Blood tests via smartphone screens?
Need a blood test? Soon you might be able to use your smartphone!
A micro-engineering laboratory at the Swiss Federal Institute of Technology (EPFL) has developed a diagnostic tool that performs blood tests via smartphone screens.
The tool allows people undergoing anticoagulant treatments to easily test their blood at home, with the entire process taking mere minutes.
Anticoagulants are used to stop blood clots from forming in the arteries and veins. Blocked arteries are serious health risks as they prevent oxygen from reaching certain parts of the body, resulting in strokes, pulmonary embolisms and heart attacks.
Those taking anticoagulants need their blood flow monitored regularly, and tests are usually performed in hospitals. The system developed by EPFL's Qloudlab eliminates the need for routine hospital visits, as test results are produced on smartphone screens.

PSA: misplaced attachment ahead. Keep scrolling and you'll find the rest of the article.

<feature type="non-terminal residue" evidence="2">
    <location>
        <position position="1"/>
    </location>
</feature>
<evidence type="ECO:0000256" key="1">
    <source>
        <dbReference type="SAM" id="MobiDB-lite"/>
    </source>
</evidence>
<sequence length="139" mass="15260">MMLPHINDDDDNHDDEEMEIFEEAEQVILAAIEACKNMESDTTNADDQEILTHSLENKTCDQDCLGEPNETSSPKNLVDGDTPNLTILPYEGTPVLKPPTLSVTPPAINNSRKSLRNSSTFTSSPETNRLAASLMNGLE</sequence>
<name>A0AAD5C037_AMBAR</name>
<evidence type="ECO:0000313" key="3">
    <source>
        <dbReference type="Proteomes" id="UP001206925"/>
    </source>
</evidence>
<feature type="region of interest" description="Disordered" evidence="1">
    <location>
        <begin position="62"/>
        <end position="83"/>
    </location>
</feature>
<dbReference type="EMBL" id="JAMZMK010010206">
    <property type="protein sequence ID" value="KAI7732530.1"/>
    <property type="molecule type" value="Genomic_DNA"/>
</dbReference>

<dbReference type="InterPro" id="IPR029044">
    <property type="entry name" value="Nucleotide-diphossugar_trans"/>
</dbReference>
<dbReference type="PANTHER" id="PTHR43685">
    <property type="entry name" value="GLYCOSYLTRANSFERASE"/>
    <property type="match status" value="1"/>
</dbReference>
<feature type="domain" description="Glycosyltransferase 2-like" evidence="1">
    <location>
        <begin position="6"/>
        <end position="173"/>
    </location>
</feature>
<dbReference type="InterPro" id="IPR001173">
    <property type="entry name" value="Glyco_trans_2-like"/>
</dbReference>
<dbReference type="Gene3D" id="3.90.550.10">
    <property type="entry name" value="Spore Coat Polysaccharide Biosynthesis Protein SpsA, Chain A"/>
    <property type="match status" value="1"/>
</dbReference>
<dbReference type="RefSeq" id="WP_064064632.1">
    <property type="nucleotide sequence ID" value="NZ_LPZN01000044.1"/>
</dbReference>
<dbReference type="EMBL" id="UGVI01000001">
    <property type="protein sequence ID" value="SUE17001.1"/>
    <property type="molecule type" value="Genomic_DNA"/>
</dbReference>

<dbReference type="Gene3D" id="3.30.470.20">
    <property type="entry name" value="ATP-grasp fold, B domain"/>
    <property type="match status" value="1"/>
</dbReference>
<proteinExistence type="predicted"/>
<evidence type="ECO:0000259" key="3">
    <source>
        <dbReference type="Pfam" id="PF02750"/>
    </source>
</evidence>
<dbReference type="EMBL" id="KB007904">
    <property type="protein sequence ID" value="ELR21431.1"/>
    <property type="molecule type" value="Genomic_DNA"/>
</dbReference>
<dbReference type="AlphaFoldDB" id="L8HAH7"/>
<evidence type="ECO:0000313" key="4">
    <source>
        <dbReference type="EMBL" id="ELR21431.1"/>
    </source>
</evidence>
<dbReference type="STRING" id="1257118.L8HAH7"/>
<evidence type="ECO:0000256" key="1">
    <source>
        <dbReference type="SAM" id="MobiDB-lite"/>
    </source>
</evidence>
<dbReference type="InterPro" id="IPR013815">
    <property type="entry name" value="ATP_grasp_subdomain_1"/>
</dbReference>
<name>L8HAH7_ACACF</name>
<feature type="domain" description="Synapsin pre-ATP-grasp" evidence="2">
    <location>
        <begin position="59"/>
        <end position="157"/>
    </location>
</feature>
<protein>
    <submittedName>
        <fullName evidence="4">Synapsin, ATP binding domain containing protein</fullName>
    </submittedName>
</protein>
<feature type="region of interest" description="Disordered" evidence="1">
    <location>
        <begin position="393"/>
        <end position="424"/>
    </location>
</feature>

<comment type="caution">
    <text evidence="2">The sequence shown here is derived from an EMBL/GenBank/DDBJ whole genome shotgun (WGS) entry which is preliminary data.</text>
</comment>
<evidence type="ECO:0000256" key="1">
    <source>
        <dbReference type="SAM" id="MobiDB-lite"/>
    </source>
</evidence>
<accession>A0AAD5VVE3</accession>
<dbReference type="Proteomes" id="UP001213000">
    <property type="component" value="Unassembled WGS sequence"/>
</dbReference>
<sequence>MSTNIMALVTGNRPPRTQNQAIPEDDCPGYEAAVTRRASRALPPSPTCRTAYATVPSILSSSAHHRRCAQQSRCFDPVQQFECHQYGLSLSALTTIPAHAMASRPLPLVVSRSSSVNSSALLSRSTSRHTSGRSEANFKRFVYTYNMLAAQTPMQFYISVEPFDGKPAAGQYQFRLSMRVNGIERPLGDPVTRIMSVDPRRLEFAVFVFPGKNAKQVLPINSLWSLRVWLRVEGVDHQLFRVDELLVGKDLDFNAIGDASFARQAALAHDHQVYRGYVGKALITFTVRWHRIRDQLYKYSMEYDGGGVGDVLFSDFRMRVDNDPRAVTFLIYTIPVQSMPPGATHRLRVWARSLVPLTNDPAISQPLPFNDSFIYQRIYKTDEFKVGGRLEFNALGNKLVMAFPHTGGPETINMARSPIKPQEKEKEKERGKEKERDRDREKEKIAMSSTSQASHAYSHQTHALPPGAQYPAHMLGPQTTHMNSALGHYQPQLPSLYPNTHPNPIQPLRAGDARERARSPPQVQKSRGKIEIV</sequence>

Qloudlab CEO Arthur Queval told Wired.co.uk that the idea came to him in 2010 when the iPad launched. "My father just had a stroke and I thought the concentration of technology in smartphones/tablets could be useful for medical applications," he said. "This is where I came up with this idea to turn the electric field generated by the touchscreen to perform blood diagnostic testing."
The system requires placing a single-use, microstructured plastic layer of film on top of the device's screen. The newest prototype uses an unmodified Samsung Galaxy S4, however Queval is "confident" the team will make the film workable on other smartphones.
Patients place one drop of blood on the film via "capillary action," which subsequently works with a molecule that causes coagulation. An app on the phone then scans the capacitive field for any disruptions.
These changes are analyzed to ensure the patient doesn't have an an increased risk of bleeding, as anticoagulants thin the blood.
Queval noted that the team is still working on the accuracy of the test but that they have the potential to role it out to all major smartphones on the market
The tool could eventually be used to test for other blood conditions, such as blood glucose levels in diabetics. Qloudlab hopes to have the product ready for commercial use by 2015.